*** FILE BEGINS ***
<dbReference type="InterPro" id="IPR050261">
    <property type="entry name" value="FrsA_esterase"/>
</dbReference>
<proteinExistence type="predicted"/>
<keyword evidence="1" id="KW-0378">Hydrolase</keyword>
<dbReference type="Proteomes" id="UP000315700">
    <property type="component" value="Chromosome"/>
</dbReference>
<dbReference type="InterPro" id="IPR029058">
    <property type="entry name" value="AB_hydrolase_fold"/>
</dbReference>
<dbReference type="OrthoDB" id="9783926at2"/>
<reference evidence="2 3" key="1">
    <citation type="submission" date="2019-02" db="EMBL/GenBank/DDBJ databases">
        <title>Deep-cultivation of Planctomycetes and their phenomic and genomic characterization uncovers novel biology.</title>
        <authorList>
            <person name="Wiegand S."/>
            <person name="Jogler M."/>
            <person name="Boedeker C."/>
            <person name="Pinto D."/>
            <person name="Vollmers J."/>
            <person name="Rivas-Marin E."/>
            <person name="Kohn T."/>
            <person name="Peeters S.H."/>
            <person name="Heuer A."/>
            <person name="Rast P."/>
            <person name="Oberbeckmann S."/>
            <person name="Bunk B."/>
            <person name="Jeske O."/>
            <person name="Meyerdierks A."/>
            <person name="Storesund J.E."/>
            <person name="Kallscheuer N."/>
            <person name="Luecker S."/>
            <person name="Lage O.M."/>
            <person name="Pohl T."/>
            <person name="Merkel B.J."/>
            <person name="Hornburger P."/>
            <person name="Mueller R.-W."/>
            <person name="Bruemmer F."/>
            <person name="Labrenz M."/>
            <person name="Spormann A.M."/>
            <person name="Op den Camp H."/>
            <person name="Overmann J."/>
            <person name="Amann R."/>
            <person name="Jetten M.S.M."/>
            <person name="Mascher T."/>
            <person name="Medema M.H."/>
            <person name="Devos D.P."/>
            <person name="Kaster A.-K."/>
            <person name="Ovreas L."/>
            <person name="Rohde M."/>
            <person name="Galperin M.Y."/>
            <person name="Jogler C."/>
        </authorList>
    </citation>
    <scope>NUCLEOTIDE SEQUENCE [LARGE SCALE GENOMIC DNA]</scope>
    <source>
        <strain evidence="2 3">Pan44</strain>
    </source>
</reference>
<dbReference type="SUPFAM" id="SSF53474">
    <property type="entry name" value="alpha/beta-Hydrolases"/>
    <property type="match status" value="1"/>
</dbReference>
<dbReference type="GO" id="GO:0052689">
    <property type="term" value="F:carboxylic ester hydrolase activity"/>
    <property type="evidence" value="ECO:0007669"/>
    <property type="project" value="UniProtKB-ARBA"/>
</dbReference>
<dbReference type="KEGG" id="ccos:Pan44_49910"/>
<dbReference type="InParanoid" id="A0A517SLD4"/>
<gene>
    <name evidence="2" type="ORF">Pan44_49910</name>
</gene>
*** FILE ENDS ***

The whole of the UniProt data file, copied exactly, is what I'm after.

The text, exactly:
<dbReference type="InterPro" id="IPR050261">
    <property type="entry name" value="FrsA_esterase"/>
</dbReference>
<proteinExistence type="predicted"/>
<keyword evidence="1" id="KW-0378">Hydrolase</keyword>
<dbReference type="Proteomes" id="UP000315700">
    <property type="component" value="Chromosome"/>
</dbReference>
<dbReference type="InterPro" id="IPR029058">
    <property type="entry name" value="AB_hydrolase_fold"/>
</dbReference>
<dbReference type="OrthoDB" id="9783926at2"/>
<reference evidence="2 3" key="1">
    <citation type="submission" date="2019-02" db="EMBL/GenBank/DDBJ databases">
        <title>Deep-cultivation of Planctomycetes and their phenomic and genomic characterization uncovers novel biology.</title>
        <authorList>
            <person name="Wiegand S."/>
            <person name="Jogler M."/>
            <person name="Boedeker C."/>
            <person name="Pinto D."/>
            <person name="Vollmers J."/>
            <person name="Rivas-Marin E."/>
            <person name="Kohn T."/>
            <person name="Peeters S.H."/>
            <person name="Heuer A."/>
            <person name="Rast P."/>
            <person name="Oberbeckmann S."/>
            <person name="Bunk B."/>
            <person name="Jeske O."/>
            <person name="Meyerdierks A."/>
            <person name="Storesund J.E."/>
            <person name="Kallscheuer N."/>
            <person name="Luecker S."/>
            <person name="Lage O.M."/>
            <person name="Pohl T."/>
            <person name="Merkel B.J."/>
            <person name="Hornburger P."/>
            <person name="Mueller R.-W."/>
            <person name="Bruemmer F."/>
            <person name="Labrenz M."/>
            <person name="Spormann A.M."/>
            <person name="Op den Camp H."/>
            <person name="Overmann J."/>
            <person name="Amann R."/>
            <person name="Jetten M.S.M."/>
            <person name="Mascher T."/>
            <person name="Medema M.H."/>
            <person name="Devos D.P."/>
            <person name="Kaster A.-K."/>
            <person name="Ovreas L."/>
            <person name="Rohde M."/>
            <person name="Galperin M.Y."/>
            <person name="Jogler C."/>
        </authorList>
    </citation>
    <scope>NUCLEOTIDE SEQUENCE [LARGE SCALE GENOMIC DNA]</scope>
    <source>
        <strain evidence="2 3">Pan44</strain>
    </source>
</reference>
<dbReference type="SUPFAM" id="SSF53474">
    <property type="entry name" value="alpha/beta-Hydrolases"/>
    <property type="match status" value="1"/>
</dbReference>
<dbReference type="GO" id="GO:0052689">
    <property type="term" value="F:carboxylic ester hydrolase activity"/>
    <property type="evidence" value="ECO:0007669"/>
    <property type="project" value="UniProtKB-ARBA"/>
</dbReference>
<dbReference type="KEGG" id="ccos:Pan44_49910"/>
<dbReference type="InParanoid" id="A0A517SLD4"/>
<gene>
    <name evidence="2" type="ORF">Pan44_49910</name>
</gene>